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# The Half-Angle Identities - Problem 3

###### Norm Prokup

###### Norm Prokup

**Cornell University**

PhD. in Mathematics

Norm was 4th at the 2004 USA Weightlifting Nationals! He still trains and competes occasionally, despite his busy schedule.

Here is a slightly more challenging problem. We want to prove that tangent alpha equals sine 2 alpha over 1 plus cosine 2 alpha. The reason for this is we're going to try to develop a tangent half-angle formula in a second.

First let's prove this and when you're proving an identity, you can start from either side and work towards the other so I'm going to start on the right hand side. Sine 2 alpha over 1 plus cosine 2 alpha. Here I need both of the double angle identities.

Now for sine, it's 2 sine alpha, cosine alpha. Now here I have 1 plus and then I have cosine 2 alpha. Cosine 2 alpha is cosine squared alpha minus sine squared alpha. Now if you look at the denominator, recall your Pythagorean identity, Pythagorean identity says cosine squared alpha plus sine squared alpha equals 1, so 1 minus sine squared alpha will equal cosine squared alpha, so let me take this guy and replace it with cosine squared. 2 sine alpha, cosine alpha over cosine squared, this cosine squared, plus another one and that's 2 sine alpha cosine alpha over 2 cosine squared alpha. And so you get a little it of a cancellation here, the 2s cancel, the cosine cancels leaving a single cosine in the bottom and a sine in the top and that's tangent alpha just like we wanted.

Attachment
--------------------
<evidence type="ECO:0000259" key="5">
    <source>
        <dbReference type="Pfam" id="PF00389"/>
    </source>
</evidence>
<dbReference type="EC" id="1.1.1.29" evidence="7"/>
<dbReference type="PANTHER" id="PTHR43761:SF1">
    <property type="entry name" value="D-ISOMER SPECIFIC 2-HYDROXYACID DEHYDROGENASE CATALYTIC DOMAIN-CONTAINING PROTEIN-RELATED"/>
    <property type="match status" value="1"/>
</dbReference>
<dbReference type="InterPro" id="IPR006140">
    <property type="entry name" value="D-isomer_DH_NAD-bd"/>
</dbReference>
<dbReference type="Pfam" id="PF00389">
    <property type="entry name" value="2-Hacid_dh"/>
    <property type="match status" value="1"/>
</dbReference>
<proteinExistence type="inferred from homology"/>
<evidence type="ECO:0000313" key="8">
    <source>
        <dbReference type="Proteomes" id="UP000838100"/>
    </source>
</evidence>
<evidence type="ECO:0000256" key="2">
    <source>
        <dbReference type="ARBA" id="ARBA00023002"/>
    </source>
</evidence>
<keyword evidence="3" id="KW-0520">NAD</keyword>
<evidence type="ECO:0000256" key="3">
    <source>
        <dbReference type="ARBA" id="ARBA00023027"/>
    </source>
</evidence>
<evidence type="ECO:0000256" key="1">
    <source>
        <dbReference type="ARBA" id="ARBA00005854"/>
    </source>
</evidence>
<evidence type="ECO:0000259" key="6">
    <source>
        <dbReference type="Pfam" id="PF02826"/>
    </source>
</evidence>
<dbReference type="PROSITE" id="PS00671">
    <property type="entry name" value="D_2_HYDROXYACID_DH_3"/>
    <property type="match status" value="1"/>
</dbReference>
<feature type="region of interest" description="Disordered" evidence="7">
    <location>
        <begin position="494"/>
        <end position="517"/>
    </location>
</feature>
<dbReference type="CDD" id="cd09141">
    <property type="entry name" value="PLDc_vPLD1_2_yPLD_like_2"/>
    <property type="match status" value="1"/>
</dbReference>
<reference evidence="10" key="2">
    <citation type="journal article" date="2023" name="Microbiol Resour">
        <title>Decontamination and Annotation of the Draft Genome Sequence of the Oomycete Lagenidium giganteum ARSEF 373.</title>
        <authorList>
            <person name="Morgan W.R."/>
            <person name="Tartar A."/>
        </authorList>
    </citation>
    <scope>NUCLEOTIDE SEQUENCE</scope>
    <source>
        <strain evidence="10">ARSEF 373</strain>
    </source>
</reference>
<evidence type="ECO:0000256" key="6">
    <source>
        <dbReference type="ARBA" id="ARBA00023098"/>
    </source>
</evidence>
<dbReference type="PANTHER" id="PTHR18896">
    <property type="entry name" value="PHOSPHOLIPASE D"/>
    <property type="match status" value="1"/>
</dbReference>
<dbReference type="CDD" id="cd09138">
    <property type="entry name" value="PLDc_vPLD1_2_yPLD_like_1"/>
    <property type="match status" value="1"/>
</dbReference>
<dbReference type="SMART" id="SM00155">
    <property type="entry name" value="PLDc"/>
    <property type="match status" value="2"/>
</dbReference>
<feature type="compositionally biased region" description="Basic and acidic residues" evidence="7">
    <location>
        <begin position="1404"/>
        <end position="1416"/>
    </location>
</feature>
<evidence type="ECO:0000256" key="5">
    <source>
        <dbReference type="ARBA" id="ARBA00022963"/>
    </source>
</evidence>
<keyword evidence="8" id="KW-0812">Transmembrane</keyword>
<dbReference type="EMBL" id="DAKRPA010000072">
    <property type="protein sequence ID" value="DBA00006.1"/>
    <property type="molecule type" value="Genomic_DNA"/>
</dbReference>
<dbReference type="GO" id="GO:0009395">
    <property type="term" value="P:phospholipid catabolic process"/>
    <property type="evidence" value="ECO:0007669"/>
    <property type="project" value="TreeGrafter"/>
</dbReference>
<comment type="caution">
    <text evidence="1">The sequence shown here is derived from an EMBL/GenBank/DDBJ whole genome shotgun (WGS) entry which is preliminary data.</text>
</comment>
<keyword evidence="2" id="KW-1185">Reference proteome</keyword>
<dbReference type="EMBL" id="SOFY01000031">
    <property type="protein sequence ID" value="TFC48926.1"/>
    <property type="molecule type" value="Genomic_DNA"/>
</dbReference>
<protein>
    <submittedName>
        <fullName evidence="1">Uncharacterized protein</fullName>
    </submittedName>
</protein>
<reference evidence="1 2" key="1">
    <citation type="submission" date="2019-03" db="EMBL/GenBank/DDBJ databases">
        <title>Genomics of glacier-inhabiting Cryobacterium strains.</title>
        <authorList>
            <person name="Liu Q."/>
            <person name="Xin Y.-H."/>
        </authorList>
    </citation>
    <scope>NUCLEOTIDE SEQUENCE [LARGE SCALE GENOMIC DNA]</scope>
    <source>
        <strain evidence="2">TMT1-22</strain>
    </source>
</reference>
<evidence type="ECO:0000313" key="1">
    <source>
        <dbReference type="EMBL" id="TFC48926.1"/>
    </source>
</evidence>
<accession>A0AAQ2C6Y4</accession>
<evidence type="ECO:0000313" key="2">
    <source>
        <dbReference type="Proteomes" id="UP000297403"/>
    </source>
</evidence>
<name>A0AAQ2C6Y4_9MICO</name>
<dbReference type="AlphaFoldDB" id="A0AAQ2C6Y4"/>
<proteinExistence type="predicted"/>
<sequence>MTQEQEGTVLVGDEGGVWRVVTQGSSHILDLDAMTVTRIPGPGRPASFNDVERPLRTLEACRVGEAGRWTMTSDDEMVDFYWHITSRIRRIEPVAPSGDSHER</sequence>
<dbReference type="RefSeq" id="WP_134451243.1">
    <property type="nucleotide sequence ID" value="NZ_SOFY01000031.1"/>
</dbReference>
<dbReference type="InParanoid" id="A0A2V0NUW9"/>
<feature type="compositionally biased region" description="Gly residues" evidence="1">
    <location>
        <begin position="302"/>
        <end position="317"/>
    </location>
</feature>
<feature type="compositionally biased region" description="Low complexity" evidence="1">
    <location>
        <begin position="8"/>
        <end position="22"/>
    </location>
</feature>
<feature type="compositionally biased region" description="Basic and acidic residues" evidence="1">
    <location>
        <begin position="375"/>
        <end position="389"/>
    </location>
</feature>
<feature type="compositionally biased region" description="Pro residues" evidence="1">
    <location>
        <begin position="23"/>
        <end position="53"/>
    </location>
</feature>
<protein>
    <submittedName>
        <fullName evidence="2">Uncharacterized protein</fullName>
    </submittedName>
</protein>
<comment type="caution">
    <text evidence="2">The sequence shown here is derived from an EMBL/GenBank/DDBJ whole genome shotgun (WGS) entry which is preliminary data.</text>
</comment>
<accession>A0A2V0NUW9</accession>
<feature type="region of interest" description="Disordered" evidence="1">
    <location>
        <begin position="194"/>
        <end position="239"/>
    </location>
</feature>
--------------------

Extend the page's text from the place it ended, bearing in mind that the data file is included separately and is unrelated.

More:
So this result's proved, now how do we get the half-angle identity? All we do is we replace alpha with theta over 2, so here we get tangent of theta over 2 equals and then we had sine 2 alpha which becomes sine of theta over 1 plus cosine 2 alpha which becomes 1 plus cosine theta, that's our half-angle formula for tangent. Let's use it on the tangent of 15 degrees.

Tangent of 15 degrees, so that's half of 30, we have the sine of 30 degrees over 1 plus cosine 30 degrees. Now the sine of 30 degrees is a half, cosine of 30 degrees root 3 over 2. 1/2, 1 plus root 3 over 2, let's simplify this. We multiply by 2 over 2, we get 1 on the top and 2 plus root 3 on the bottom, it's still not simplified enough. We need to rationalize the denominator and so 1 over 2 plus root 3, we have to multiply by the conjugate. The conjugate of 2 plus root 3 is 2 minus root 3.

So 2 minus root 3 over 2 minus root 3 and this is going to end up being a difference of squares we get 4 minus 3, or 1, 4 minus 3 and on the top we get 2 minus root 3 and so this becomes 2 minus root 3 over 1, 2 minus root 3 and that's our tangent of 15 degrees.

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###### Norm Prokup

PhD. in Mathematics, University of Rhode Island

B.S. in Mechanical Engineering, Cornell University

He uses really creative examples for explaining tough concepts and illustrates them perfectly on the whiteboard. It's impossible to get lost during his lessons.

Thiswas EXCELLENT! I am a math teacher and have been looking for an easy/logical way to explain the lateral area of a cone to my students and this was incredibly helpful, thank you very much!”

I just learned more In 3 minutes of polygons here than I do in 3 weeks in my math class”

Hahaha, his examples are the same problems of my math HW!”

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